There are lots of teens in west county who have immense obstacles as they grow up, go to school and face the world.
They are sadly invisible to most of us. They don’t talk about their struggles. On the contrary, too many want to keep things quiet — whether to avoid embarrassment, to project an image of control even though it is not really true or just because they want others to think they are just like everybody else.
But the reality is so different. For them, high school is not just a challenge of hitting the books and writing the papers. They have to overcome. It may be a physical impairment, a dysfunctional home, drug abuse or a hundred other hurdles that could easily leave them wallowing in self-pity or hopeless pessimism. But in the face of all that, some succeed.
At the Sebastopol Rotary, of which I am the president this year, we celebrate that success. Once a year — this past week in fact — we have a luncheon where we give out what we call the “Overcoming Obstacles Awards.” We ask guidance counselors at our three local high schools, El Molino, Analy and Laguna, to invite students who have faced adversity to tell us their stories. We read their essays, pick out the six who stand out and invite them to join us for a day to share their stories and to listen to successful adults who recite their own struggles about overcoming adversity.
We give each student $200 in cash and a scholarship recently increased to $1,600 (plus another $1,000 scholarship for the student who has made the best impression on our VIP judges).
We don’t share these stories beyond our meeting, but there are real lessons to be learned anyway.
First, there are more of these students than we like to admit. Every year when we read the essays of those who have decided to participate, we are struck, maybe overwhelmed, by the extraordinary circumstances so many confront. The response is inevitably: “ How could that be?” or “No one would do that to a child!” but the stories are true, and, sadly, reappear in infinite variations every year.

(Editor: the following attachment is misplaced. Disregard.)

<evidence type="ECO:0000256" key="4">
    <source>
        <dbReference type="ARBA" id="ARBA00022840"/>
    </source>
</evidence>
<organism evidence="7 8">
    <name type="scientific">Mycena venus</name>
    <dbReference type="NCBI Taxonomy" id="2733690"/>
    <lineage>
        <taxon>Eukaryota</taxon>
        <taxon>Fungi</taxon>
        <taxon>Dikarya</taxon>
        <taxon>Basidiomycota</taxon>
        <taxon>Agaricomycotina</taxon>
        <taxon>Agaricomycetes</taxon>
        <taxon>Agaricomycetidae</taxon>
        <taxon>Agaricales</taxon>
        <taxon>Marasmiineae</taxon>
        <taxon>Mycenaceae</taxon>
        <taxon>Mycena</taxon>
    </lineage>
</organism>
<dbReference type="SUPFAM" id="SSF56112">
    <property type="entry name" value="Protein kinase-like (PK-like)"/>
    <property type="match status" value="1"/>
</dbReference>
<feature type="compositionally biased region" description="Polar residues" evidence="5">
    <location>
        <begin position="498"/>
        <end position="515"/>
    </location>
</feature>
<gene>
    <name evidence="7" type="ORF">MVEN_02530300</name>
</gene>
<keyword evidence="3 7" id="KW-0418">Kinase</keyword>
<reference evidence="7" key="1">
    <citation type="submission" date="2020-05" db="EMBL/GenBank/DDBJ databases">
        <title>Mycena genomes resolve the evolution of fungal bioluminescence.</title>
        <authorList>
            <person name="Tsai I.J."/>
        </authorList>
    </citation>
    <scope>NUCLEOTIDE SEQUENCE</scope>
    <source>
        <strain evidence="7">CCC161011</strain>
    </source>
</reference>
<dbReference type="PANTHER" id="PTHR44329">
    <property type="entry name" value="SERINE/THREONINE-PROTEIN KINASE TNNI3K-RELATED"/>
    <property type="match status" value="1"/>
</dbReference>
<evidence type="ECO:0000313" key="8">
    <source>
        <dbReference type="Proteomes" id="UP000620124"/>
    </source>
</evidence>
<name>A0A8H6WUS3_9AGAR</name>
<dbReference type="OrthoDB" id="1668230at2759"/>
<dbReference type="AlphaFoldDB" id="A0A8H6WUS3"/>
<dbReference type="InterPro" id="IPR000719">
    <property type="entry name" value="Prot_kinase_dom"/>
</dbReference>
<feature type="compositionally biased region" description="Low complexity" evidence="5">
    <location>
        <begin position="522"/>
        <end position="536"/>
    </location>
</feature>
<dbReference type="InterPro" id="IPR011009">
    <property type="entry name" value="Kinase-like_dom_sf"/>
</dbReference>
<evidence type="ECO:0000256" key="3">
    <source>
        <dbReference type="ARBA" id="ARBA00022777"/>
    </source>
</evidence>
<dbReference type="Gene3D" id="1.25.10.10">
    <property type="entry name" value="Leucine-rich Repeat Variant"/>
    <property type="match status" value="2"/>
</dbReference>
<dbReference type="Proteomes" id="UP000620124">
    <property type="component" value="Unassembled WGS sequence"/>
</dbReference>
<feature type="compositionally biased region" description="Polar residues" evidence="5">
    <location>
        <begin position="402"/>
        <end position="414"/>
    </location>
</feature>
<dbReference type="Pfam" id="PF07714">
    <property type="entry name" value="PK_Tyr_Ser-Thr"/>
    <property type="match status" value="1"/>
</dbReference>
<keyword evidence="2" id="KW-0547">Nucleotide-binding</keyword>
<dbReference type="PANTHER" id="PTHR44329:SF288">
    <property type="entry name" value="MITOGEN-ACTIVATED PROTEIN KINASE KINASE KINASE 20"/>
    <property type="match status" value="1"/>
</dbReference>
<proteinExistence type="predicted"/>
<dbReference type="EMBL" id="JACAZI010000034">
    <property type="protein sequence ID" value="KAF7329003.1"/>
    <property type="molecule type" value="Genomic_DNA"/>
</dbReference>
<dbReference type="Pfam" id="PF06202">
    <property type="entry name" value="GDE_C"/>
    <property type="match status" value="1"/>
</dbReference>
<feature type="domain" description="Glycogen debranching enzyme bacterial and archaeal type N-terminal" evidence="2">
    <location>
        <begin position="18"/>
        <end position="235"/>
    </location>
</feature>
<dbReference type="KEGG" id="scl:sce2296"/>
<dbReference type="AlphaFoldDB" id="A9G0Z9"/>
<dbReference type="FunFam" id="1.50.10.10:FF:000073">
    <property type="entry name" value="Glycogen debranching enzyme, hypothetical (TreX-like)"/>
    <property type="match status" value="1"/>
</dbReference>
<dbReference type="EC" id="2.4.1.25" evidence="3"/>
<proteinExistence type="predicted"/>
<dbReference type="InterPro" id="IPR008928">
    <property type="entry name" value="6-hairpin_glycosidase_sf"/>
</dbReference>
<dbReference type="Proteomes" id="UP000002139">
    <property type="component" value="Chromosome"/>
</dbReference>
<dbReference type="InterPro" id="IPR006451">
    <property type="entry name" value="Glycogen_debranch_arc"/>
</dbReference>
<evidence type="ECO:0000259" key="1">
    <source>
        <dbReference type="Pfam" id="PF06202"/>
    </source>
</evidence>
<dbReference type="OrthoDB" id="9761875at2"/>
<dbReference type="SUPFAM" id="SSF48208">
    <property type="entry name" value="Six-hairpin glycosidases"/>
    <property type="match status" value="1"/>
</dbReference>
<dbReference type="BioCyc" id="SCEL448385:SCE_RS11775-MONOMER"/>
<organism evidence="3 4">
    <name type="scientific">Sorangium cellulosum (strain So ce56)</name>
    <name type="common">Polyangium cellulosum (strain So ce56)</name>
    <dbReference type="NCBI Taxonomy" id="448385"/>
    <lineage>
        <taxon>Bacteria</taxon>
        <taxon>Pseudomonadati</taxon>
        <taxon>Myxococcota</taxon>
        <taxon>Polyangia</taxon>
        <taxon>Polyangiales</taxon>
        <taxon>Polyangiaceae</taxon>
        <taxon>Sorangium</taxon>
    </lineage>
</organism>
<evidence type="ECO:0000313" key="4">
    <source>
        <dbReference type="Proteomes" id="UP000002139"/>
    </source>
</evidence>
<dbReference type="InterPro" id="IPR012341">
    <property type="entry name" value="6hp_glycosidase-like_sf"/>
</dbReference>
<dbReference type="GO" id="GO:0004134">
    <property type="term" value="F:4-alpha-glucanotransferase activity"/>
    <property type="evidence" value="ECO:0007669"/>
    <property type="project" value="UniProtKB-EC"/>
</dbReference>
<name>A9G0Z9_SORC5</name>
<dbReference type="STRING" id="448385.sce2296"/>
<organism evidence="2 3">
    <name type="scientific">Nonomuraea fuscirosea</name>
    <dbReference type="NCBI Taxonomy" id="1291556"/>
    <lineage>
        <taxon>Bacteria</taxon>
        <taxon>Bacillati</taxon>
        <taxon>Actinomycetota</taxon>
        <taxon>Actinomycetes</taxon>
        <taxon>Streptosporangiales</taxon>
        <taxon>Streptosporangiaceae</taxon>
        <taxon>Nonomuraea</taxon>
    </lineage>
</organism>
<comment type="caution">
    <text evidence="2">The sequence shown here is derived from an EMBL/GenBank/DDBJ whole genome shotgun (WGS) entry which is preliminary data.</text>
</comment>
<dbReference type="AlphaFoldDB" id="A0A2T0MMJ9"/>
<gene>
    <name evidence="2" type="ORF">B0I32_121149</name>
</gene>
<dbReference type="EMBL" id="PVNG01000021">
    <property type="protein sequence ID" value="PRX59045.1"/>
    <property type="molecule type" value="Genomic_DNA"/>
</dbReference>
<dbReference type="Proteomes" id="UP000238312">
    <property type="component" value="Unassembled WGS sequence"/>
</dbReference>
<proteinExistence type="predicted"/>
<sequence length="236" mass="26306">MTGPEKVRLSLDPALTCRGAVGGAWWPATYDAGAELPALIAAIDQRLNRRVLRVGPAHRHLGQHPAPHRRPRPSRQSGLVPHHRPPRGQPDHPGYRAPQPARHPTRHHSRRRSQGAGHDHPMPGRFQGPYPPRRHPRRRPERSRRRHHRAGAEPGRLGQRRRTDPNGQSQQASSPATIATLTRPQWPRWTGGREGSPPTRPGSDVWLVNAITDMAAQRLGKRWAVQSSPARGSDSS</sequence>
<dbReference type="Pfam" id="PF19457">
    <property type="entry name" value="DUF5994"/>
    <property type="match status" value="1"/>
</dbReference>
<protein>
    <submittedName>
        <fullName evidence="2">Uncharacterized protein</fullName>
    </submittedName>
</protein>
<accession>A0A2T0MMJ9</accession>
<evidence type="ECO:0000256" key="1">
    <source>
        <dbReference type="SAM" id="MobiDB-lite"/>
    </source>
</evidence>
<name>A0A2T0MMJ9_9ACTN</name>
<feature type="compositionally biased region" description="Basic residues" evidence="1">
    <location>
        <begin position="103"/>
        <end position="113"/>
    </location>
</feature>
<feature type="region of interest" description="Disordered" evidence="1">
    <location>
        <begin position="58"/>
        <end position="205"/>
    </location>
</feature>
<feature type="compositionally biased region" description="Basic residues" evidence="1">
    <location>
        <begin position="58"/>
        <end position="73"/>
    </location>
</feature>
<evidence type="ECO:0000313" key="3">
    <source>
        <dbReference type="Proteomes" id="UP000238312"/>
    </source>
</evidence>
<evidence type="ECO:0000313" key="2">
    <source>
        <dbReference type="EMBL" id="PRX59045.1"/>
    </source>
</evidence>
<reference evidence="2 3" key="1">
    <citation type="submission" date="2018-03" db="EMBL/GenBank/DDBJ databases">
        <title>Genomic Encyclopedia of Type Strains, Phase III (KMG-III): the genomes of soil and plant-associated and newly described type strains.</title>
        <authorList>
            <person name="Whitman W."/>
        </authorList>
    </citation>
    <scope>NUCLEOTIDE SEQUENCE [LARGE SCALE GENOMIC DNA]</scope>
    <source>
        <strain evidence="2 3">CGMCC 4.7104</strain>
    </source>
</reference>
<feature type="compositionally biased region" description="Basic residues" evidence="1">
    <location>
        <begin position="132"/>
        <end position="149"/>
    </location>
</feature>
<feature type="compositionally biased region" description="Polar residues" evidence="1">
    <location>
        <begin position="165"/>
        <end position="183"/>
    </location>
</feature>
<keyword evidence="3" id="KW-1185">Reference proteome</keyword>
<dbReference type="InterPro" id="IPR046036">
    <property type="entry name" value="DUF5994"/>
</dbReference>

So, when we talk about education or preparing our children for the real world, we have to keep in mind constantly how many kids face unbelievable adversity — and face it mostly in silence.
Second, we can’t write these kids off. What their stories prove to us is that with help and support, they can succeed.
Third, they need and deserve support, and we all benefit from it. Virtually every student essay we read has the same story line. Somewhere along the way, a caring adult steps in to support that student. And with that support, that student takes control of his or her life. Not just to be a productive member of society, but to become a real force for good.
These stories are both gratifying and troubling. The gratifying thing is to hear how many of these adults are caring school teachers. The troubling thing is how most schools in this country do not have the kind of financial support necessary to build a program for the social and emotional development of children — meaning all children — and not just the lucky few who have found instructors who are their rock and salvation.
Fourth, participating in our Overcoming Obstacles program is profoundly affecting. Most of our awardees have never talked about their struggles to a group. They have never opened up. But sharing with us in Rotary creates an extraordinary transformation. Once they can speak about their experience, they can begin to put it in perspective, and, eventually, behind them. And once they appreciate they are not alone and not dismissed, they are empowered.
So here is what Sebastopol Rotary would like to invite you to do: Think about kids like our awardees. If you know one, reach out and help. Be a good citizen and voter and encourage our schools to provide social and emotional support for all children, so that every child who struggles can have someone they can count on. And recognize the importance of community. Whether or not they are our biological children, they are our children in the sense that they are our future. They need us, and we need them.
Larry Ford is the president of the Sebastopol Rotary Club.